Many resources are available regarding how the National Incident Based Reporting System (NIBRS) will have widespread benefits at the national level. However, it can cause law enforcement personnel to wonder how they will keep up with all the changes as compared to Uniform Crime Reporting (UCR). When agencies are transitioning their officers to using NIBRS full time, it is important to be concise and get to the key benefits of how NIBRS will prompt positive results specifically at the local level.   

An instrumental portion of the training process needed to implement NIBRS is to drive home an understanding of the benefits that the new reporting system will bring. If you are reporting NIBRS today or are still preparing for the transition, focusing on these benefits can help make for a more seamless transition ahead of the 2021 deadline.

Provides greater context for stronger insight to crimes

An intrinsic feature of NIBRS is that it provides much more context surrounding individual offenses. This in turn provides investigators and law enforcement personnel stronger insight into crimes. Arrests and clearances can be linked to specific incidents and offenses. NIBRS helps reveal patterns into victimization and explores characteristics of suspected offenders.

For example, certain crimes tend to be seasonal in nature. Communities with a large number of recreational parks and lakes tend to see an uptick in visitors and tourists during warmer months, and as a result, also see an uptick in crime. The increase in required NIBRS reporting criteria would allow officers to get more data and greater insight into specific types of criminal activity.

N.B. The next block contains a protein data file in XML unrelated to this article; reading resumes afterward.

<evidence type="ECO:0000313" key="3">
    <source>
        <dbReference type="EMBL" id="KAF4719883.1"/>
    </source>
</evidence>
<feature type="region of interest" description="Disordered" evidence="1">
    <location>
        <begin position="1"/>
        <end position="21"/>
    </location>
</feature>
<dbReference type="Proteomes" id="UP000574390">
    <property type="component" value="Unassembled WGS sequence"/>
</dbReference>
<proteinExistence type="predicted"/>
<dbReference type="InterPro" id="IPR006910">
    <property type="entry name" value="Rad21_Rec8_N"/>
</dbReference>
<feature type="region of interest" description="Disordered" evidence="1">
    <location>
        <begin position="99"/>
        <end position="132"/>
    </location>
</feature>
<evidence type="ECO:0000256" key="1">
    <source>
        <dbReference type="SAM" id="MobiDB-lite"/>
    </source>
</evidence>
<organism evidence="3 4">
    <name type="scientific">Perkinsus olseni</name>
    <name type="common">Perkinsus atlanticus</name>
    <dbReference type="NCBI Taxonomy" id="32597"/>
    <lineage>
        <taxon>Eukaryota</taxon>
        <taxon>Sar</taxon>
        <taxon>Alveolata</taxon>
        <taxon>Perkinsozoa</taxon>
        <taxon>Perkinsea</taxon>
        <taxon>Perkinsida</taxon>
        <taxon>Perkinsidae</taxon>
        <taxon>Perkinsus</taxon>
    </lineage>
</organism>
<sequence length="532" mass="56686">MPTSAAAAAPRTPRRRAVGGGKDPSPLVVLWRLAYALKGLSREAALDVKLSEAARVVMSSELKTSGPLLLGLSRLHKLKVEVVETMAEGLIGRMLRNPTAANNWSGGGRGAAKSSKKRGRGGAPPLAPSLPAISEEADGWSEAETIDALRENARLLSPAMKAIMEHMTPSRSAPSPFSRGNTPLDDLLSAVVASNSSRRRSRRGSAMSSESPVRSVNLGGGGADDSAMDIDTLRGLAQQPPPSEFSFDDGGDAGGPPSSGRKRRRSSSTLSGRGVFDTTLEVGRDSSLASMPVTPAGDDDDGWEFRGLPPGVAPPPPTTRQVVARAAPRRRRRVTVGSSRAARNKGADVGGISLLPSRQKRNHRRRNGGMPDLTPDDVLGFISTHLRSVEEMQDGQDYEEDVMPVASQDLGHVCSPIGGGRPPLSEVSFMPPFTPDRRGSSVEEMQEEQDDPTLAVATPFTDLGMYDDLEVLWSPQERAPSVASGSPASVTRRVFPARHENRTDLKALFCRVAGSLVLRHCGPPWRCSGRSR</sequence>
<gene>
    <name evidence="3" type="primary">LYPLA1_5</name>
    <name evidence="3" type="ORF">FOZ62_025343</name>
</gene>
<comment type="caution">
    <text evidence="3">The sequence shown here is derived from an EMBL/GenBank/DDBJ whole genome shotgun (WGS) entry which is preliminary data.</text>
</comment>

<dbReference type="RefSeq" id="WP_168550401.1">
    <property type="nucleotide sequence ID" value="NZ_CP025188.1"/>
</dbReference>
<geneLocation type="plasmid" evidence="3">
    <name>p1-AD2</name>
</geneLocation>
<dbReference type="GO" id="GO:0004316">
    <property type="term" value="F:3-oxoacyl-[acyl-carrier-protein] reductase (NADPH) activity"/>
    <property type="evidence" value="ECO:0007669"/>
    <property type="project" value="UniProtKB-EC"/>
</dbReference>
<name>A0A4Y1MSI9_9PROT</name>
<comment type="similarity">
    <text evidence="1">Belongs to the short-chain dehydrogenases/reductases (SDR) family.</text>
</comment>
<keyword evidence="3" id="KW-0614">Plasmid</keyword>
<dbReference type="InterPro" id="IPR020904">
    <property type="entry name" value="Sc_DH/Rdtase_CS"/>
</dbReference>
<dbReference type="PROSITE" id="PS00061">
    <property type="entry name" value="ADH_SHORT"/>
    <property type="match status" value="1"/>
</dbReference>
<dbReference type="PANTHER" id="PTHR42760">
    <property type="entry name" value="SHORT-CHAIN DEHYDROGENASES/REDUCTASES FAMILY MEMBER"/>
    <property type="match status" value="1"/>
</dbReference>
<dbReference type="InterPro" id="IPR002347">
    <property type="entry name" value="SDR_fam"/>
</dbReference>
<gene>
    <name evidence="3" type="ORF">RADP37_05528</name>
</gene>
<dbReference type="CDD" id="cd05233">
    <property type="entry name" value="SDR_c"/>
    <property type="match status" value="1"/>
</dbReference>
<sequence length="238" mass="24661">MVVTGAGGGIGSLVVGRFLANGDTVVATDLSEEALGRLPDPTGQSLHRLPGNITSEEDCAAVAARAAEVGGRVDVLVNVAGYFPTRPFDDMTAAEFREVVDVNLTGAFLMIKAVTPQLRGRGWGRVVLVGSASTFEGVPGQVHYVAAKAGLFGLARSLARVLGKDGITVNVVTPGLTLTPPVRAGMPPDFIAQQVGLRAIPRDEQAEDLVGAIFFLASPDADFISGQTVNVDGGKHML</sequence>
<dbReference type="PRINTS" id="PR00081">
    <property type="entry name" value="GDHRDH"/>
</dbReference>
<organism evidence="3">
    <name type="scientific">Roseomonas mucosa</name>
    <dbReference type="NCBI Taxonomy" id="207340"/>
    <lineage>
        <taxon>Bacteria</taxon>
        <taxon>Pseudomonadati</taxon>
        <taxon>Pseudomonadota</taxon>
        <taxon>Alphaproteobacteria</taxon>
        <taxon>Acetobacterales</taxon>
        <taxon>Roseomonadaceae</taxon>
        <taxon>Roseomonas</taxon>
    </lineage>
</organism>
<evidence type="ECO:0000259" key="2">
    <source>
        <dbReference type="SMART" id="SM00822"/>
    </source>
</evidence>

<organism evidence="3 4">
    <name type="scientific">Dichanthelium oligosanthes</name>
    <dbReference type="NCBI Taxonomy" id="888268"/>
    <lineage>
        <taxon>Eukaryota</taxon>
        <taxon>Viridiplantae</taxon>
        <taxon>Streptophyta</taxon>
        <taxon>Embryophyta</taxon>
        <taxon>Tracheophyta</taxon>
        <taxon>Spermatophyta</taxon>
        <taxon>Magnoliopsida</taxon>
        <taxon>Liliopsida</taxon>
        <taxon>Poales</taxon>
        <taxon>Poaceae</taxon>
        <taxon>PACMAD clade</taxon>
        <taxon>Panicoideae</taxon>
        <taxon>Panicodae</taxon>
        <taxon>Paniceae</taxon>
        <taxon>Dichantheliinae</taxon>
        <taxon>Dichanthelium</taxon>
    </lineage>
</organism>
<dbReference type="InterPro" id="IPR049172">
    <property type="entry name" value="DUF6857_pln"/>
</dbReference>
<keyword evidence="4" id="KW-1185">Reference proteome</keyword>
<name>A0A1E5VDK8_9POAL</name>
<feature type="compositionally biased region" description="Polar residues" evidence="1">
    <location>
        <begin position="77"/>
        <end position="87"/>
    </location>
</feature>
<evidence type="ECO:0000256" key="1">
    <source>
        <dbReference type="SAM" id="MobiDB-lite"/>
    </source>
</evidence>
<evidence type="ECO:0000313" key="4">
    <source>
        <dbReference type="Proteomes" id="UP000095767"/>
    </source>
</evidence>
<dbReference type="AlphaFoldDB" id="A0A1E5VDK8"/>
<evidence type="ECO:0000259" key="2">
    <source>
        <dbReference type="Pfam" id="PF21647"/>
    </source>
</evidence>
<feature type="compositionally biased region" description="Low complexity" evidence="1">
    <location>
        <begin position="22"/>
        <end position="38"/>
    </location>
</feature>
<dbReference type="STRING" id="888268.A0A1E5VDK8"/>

More robust standardized data

Greater context and stronger insight inevitably lead to more robust, standardized crime data for law enforcement agencies, which in turn leads to stronger reporting. When local agencies have stronger reporting mechanisms, they are able to communicate patterns, fluctuations and emerging trends more effectively to all stakeholders – personnel, command staff and the community. A better understanding of crime data can lead to actionable change within communities to create safer environments to live. Agencies can also distribute the more standardized crime data to neighboring jurisdictions to make analytical comparisons and share relevant data that can help solve crime.

NIBRS will greatly improve the detail and accuracy of crime data across the spectrum because NIBRS provides better data that leads to actionable intelligence, from a national level to a state level all the way down to an individual agency. As any agency prepares for the transition, it is important to focus on the benefits of NIBRS reporting when training teams.

Under the best circumstances, a transition can take three to six months. Be prepared for the learning curves, training issues, errors and certification process. Engage users and define a champion who will be tasked as the NIBRS expert. Agencies that focus on communicating NIBRS benefits and jumpstarting the process of training their personnel early on have positioned themselves for success, even long after the implementation process is complete.

Once personnel and agencies have successfully incorporated NIBRS into their daily routine, they will begin to see the benefit at their local level through richer, more standardized data that will help create safer communities.